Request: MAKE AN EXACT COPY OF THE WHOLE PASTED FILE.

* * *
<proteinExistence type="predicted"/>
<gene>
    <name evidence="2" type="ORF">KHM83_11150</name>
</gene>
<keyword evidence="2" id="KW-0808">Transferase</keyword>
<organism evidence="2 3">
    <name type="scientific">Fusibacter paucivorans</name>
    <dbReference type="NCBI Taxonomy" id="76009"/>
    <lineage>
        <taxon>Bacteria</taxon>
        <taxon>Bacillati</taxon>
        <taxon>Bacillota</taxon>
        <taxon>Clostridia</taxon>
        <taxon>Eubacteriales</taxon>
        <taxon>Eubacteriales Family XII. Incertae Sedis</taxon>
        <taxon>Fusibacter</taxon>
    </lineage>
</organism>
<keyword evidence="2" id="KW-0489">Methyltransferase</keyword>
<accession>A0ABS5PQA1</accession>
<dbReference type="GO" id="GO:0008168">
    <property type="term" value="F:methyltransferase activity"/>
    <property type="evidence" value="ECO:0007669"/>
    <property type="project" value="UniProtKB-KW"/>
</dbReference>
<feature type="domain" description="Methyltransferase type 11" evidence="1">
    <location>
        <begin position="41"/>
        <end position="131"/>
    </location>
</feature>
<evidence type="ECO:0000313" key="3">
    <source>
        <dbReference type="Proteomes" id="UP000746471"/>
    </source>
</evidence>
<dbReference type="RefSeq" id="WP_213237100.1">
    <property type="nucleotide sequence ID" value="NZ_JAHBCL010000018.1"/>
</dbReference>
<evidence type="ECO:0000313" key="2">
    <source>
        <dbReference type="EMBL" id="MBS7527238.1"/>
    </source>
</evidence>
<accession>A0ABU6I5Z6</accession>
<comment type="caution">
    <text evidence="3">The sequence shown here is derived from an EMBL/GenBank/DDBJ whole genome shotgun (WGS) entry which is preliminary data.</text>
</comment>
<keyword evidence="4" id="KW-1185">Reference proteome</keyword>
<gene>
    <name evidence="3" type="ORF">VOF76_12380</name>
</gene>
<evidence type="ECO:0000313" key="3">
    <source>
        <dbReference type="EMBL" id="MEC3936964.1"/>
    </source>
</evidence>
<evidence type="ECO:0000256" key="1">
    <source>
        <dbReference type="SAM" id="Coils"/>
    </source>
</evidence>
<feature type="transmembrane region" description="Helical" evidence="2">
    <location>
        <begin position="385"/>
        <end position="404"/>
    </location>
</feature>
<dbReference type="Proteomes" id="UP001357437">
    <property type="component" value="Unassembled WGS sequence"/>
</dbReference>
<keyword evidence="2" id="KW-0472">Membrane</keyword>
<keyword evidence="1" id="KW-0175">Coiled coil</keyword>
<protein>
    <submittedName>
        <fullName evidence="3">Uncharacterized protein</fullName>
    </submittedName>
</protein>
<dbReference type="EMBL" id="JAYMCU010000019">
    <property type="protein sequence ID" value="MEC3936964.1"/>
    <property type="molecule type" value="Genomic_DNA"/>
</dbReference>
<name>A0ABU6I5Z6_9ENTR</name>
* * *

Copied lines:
<proteinExistence type="predicted"/>
<gene>
    <name evidence="2" type="ORF">KHM83_11150</name>
</gene>
<keyword evidence="2" id="KW-0808">Transferase</keyword>
<organism evidence="2 3">
    <name type="scientific">Fusibacter paucivorans</name>
    <dbReference type="NCBI Taxonomy" id="76009"/>
    <lineage>
        <taxon>Bacteria</taxon>
        <taxon>Bacillati</taxon>
        <taxon>Bacillota</taxon>
        <taxon>Clostridia</taxon>
        <taxon>Eubacteriales</taxon>
        <taxon>Eubacteriales Family XII. Incertae Sedis</taxon>
        <taxon>Fusibacter</taxon>
    </lineage>
</organism>
<keyword evidence="2" id="KW-0489">Methyltransferase</keyword>
<accession>A0ABS5PQA1</accession>
<dbReference type="GO" id="GO:0008168">
    <property type="term" value="F:methyltransferase activity"/>
    <property type="evidence" value="ECO:0007669"/>
    <property type="project" value="UniProtKB-KW"/>
</dbReference>
<feature type="domain" description="Methyltransferase type 11" evidence="1">
    <location>
        <begin position="41"/>
        <end position="131"/>
    </location>
</feature>
<evidence type="ECO:0000313" key="3">
    <source>
        <dbReference type="Proteomes" id="UP000746471"/>
    </source>
</evidence>
<dbReference type="RefSeq" id="WP_213237100.1">
    <property type="nucleotide sequence ID" value="NZ_JAHBCL010000018.1"/>
</dbReference>
<evidence type="ECO:0000313" key="2">
    <source>
        <dbReference type="EMBL" id="MBS7527238.1"/>
    </source>
</evidence>
<accession>A0ABU6I5Z6</accession>
<comment type="caution">
    <text evidence="3">The sequence shown here is derived from an EMBL/GenBank/DDBJ whole genome shotgun (WGS) entry which is preliminary data.</text>
</comment>
<keyword evidence="4" id="KW-1185">Reference proteome</keyword>
<gene>
    <name evidence="3" type="ORF">VOF76_12380</name>
</gene>
<evidence type="ECO:0000313" key="3">
    <source>
        <dbReference type="EMBL" id="MEC3936964.1"/>
    </source>
</evidence>
<evidence type="ECO:0000256" key="1">
    <source>
        <dbReference type="SAM" id="Coils"/>
    </source>
</evidence>
<feature type="transmembrane region" description="Helical" evidence="2">
    <location>
        <begin position="385"/>
        <end position="404"/>
    </location>
</feature>
<dbReference type="Proteomes" id="UP001357437">
    <property type="component" value="Unassembled WGS sequence"/>
</dbReference>
<keyword evidence="2" id="KW-0472">Membrane</keyword>
<keyword evidence="1" id="KW-0175">Coiled coil</keyword>
<protein>
    <submittedName>
        <fullName evidence="3">Uncharacterized protein</fullName>
    </submittedName>
</protein>
<dbReference type="EMBL" id="JAYMCU010000019">
    <property type="protein sequence ID" value="MEC3936964.1"/>
    <property type="molecule type" value="Genomic_DNA"/>
</dbReference>
<name>A0ABU6I5Z6_9ENTR</name>